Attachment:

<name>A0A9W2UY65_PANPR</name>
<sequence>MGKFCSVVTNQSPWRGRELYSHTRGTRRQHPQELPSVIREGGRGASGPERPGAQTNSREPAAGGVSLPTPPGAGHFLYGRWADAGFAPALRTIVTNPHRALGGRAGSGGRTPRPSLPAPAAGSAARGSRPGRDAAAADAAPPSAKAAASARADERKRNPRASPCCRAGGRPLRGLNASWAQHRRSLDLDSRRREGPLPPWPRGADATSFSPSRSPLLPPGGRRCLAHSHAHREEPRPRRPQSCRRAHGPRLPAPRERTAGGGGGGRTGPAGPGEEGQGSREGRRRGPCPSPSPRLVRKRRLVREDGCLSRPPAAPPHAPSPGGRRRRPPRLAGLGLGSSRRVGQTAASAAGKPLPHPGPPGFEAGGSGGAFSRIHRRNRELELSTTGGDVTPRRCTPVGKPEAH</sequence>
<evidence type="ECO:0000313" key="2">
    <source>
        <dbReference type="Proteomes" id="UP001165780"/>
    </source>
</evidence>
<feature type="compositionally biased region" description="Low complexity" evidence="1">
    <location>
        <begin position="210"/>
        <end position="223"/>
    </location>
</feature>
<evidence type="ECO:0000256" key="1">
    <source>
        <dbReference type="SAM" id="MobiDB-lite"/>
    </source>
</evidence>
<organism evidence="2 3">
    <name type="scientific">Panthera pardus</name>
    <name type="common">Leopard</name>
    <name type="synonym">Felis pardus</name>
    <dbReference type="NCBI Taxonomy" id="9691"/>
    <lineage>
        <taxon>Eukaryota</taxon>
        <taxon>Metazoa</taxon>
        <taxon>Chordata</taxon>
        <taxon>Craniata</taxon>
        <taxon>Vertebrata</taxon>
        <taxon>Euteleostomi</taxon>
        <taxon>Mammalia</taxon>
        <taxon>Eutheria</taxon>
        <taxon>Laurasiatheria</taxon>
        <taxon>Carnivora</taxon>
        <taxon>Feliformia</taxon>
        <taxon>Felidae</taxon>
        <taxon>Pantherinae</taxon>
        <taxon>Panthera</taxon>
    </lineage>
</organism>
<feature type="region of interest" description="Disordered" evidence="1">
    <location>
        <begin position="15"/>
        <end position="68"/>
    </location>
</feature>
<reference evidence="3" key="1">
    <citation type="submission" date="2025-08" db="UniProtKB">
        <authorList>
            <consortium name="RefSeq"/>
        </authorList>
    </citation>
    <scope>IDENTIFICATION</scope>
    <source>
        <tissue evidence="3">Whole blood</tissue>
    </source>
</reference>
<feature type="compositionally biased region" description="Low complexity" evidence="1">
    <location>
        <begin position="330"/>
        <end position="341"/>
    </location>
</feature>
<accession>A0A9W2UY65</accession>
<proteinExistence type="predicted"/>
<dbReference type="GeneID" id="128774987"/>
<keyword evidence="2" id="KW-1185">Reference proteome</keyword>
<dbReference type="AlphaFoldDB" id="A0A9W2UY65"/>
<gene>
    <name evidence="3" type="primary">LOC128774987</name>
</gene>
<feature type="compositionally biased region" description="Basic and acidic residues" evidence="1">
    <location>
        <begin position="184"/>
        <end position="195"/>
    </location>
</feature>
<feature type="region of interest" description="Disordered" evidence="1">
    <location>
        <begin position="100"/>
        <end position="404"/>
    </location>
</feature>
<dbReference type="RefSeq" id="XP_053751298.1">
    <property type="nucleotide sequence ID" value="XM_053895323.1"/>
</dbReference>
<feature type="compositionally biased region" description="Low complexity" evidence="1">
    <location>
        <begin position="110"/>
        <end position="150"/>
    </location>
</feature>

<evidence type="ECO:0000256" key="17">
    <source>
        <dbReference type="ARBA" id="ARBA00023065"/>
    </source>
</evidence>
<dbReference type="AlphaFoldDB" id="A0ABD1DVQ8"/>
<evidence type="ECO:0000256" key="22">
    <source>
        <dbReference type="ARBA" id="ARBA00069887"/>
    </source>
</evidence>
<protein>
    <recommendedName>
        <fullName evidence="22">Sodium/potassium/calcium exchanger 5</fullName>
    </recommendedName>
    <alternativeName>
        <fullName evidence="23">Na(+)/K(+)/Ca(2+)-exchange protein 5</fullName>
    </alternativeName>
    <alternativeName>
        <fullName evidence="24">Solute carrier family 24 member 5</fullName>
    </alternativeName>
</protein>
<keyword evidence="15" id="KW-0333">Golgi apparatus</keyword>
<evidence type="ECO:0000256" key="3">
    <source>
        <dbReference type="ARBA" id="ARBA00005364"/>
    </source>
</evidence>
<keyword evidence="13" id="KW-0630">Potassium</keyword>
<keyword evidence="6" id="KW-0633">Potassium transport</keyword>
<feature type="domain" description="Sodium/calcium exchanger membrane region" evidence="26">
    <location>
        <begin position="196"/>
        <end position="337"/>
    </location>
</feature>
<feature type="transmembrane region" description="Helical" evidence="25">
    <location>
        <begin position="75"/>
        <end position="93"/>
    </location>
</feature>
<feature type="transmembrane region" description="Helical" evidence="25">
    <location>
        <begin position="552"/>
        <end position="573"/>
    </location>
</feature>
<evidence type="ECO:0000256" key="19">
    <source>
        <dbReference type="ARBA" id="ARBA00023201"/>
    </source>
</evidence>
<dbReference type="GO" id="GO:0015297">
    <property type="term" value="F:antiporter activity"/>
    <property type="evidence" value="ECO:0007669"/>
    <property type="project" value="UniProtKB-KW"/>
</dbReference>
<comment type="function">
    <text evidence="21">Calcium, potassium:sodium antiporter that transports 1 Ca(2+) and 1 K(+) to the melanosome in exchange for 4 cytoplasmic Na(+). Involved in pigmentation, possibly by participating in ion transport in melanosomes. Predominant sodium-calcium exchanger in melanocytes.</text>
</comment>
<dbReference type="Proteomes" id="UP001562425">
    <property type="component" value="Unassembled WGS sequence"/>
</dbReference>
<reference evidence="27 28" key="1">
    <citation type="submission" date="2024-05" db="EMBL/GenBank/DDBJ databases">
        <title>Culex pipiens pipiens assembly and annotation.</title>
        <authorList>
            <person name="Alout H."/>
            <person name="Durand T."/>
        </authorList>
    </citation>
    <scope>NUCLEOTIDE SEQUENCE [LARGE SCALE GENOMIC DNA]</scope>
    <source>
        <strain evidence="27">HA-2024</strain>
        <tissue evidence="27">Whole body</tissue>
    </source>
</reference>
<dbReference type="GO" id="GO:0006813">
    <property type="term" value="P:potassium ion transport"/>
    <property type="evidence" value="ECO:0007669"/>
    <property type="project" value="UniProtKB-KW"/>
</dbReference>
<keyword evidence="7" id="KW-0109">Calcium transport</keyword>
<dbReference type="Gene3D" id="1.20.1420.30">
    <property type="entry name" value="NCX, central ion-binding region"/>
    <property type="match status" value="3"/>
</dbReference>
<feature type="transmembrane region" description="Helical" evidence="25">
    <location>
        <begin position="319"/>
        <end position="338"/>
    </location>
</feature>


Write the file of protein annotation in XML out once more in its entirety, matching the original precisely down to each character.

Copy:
<name>A0A9W2UY65_PANPR</name>
<sequence>MGKFCSVVTNQSPWRGRELYSHTRGTRRQHPQELPSVIREGGRGASGPERPGAQTNSREPAAGGVSLPTPPGAGHFLYGRWADAGFAPALRTIVTNPHRALGGRAGSGGRTPRPSLPAPAAGSAARGSRPGRDAAAADAAPPSAKAAASARADERKRNPRASPCCRAGGRPLRGLNASWAQHRRSLDLDSRRREGPLPPWPRGADATSFSPSRSPLLPPGGRRCLAHSHAHREEPRPRRPQSCRRAHGPRLPAPRERTAGGGGGGRTGPAGPGEEGQGSREGRRRGPCPSPSPRLVRKRRLVREDGCLSRPPAAPPHAPSPGGRRRRPPRLAGLGLGSSRRVGQTAASAAGKPLPHPGPPGFEAGGSGGAFSRIHRRNRELELSTTGGDVTPRRCTPVGKPEAH</sequence>
<evidence type="ECO:0000313" key="2">
    <source>
        <dbReference type="Proteomes" id="UP001165780"/>
    </source>
</evidence>
<feature type="compositionally biased region" description="Low complexity" evidence="1">
    <location>
        <begin position="210"/>
        <end position="223"/>
    </location>
</feature>
<evidence type="ECO:0000256" key="1">
    <source>
        <dbReference type="SAM" id="MobiDB-lite"/>
    </source>
</evidence>
<organism evidence="2 3">
    <name type="scientific">Panthera pardus</name>
    <name type="common">Leopard</name>
    <name type="synonym">Felis pardus</name>
    <dbReference type="NCBI Taxonomy" id="9691"/>
    <lineage>
        <taxon>Eukaryota</taxon>
        <taxon>Metazoa</taxon>
        <taxon>Chordata</taxon>
        <taxon>Craniata</taxon>
        <taxon>Vertebrata</taxon>
        <taxon>Euteleostomi</taxon>
        <taxon>Mammalia</taxon>
        <taxon>Eutheria</taxon>
        <taxon>Laurasiatheria</taxon>
        <taxon>Carnivora</taxon>
        <taxon>Feliformia</taxon>
        <taxon>Felidae</taxon>
        <taxon>Pantherinae</taxon>
        <taxon>Panthera</taxon>
    </lineage>
</organism>
<feature type="region of interest" description="Disordered" evidence="1">
    <location>
        <begin position="15"/>
        <end position="68"/>
    </location>
</feature>
<reference evidence="3" key="1">
    <citation type="submission" date="2025-08" db="UniProtKB">
        <authorList>
            <consortium name="RefSeq"/>
        </authorList>
    </citation>
    <scope>IDENTIFICATION</scope>
    <source>
        <tissue evidence="3">Whole blood</tissue>
    </source>
</reference>
<feature type="compositionally biased region" description="Low complexity" evidence="1">
    <location>
        <begin position="330"/>
        <end position="341"/>
    </location>
</feature>
<accession>A0A9W2UY65</accession>
<proteinExistence type="predicted"/>
<dbReference type="GeneID" id="128774987"/>
<keyword evidence="2" id="KW-1185">Reference proteome</keyword>
<dbReference type="AlphaFoldDB" id="A0A9W2UY65"/>
<gene>
    <name evidence="3" type="primary">LOC128774987</name>
</gene>
<feature type="compositionally biased region" description="Basic and acidic residues" evidence="1">
    <location>
        <begin position="184"/>
        <end position="195"/>
    </location>
</feature>
<feature type="region of interest" description="Disordered" evidence="1">
    <location>
        <begin position="100"/>
        <end position="404"/>
    </location>
</feature>
<dbReference type="RefSeq" id="XP_053751298.1">
    <property type="nucleotide sequence ID" value="XM_053895323.1"/>
</dbReference>
<feature type="compositionally biased region" description="Low complexity" evidence="1">
    <location>
        <begin position="110"/>
        <end position="150"/>
    </location>
</feature>

<evidence type="ECO:0000256" key="17">
    <source>
        <dbReference type="ARBA" id="ARBA00023065"/>
    </source>
</evidence>
<dbReference type="AlphaFoldDB" id="A0ABD1DVQ8"/>
<evidence type="ECO:0000256" key="22">
    <source>
        <dbReference type="ARBA" id="ARBA00069887"/>
    </source>
</evidence>
<protein>
    <recommendedName>
        <fullName evidence="22">Sodium/potassium/calcium exchanger 5</fullName>
    </recommendedName>
    <alternativeName>
        <fullName evidence="23">Na(+)/K(+)/Ca(2+)-exchange protein 5</fullName>
    </alternativeName>
    <alternativeName>
        <fullName evidence="24">Solute carrier family 24 member 5</fullName>
    </alternativeName>
</protein>
<keyword evidence="15" id="KW-0333">Golgi apparatus</keyword>
<evidence type="ECO:0000256" key="3">
    <source>
        <dbReference type="ARBA" id="ARBA00005364"/>
    </source>
</evidence>
<keyword evidence="13" id="KW-0630">Potassium</keyword>
<keyword evidence="6" id="KW-0633">Potassium transport</keyword>
<feature type="domain" description="Sodium/calcium exchanger membrane region" evidence="26">
    <location>
        <begin position="196"/>
        <end position="337"/>
    </location>
</feature>
<feature type="transmembrane region" description="Helical" evidence="25">
    <location>
        <begin position="75"/>
        <end position="93"/>
    </location>
</feature>
<feature type="transmembrane region" description="Helical" evidence="25">
    <location>
        <begin position="552"/>
        <end position="573"/>
    </location>
</feature>
<evidence type="ECO:0000256" key="19">
    <source>
        <dbReference type="ARBA" id="ARBA00023201"/>
    </source>
</evidence>
<dbReference type="GO" id="GO:0015297">
    <property type="term" value="F:antiporter activity"/>
    <property type="evidence" value="ECO:0007669"/>
    <property type="project" value="UniProtKB-KW"/>
</dbReference>
<comment type="function">
    <text evidence="21">Calcium, potassium:sodium antiporter that transports 1 Ca(2+) and 1 K(+) to the melanosome in exchange for 4 cytoplasmic Na(+). Involved in pigmentation, possibly by participating in ion transport in melanosomes. Predominant sodium-calcium exchanger in melanocytes.</text>
</comment>
<dbReference type="Proteomes" id="UP001562425">
    <property type="component" value="Unassembled WGS sequence"/>
</dbReference>
<reference evidence="27 28" key="1">
    <citation type="submission" date="2024-05" db="EMBL/GenBank/DDBJ databases">
        <title>Culex pipiens pipiens assembly and annotation.</title>
        <authorList>
            <person name="Alout H."/>
            <person name="Durand T."/>
        </authorList>
    </citation>
    <scope>NUCLEOTIDE SEQUENCE [LARGE SCALE GENOMIC DNA]</scope>
    <source>
        <strain evidence="27">HA-2024</strain>
        <tissue evidence="27">Whole body</tissue>
    </source>
</reference>
<dbReference type="GO" id="GO:0006813">
    <property type="term" value="P:potassium ion transport"/>
    <property type="evidence" value="ECO:0007669"/>
    <property type="project" value="UniProtKB-KW"/>
</dbReference>
<keyword evidence="7" id="KW-0109">Calcium transport</keyword>
<dbReference type="Gene3D" id="1.20.1420.30">
    <property type="entry name" value="NCX, central ion-binding region"/>
    <property type="match status" value="3"/>
</dbReference>
<feature type="transmembrane region" description="Helical" evidence="25">
    <location>
        <begin position="319"/>
        <end position="338"/>
    </location>
</feature>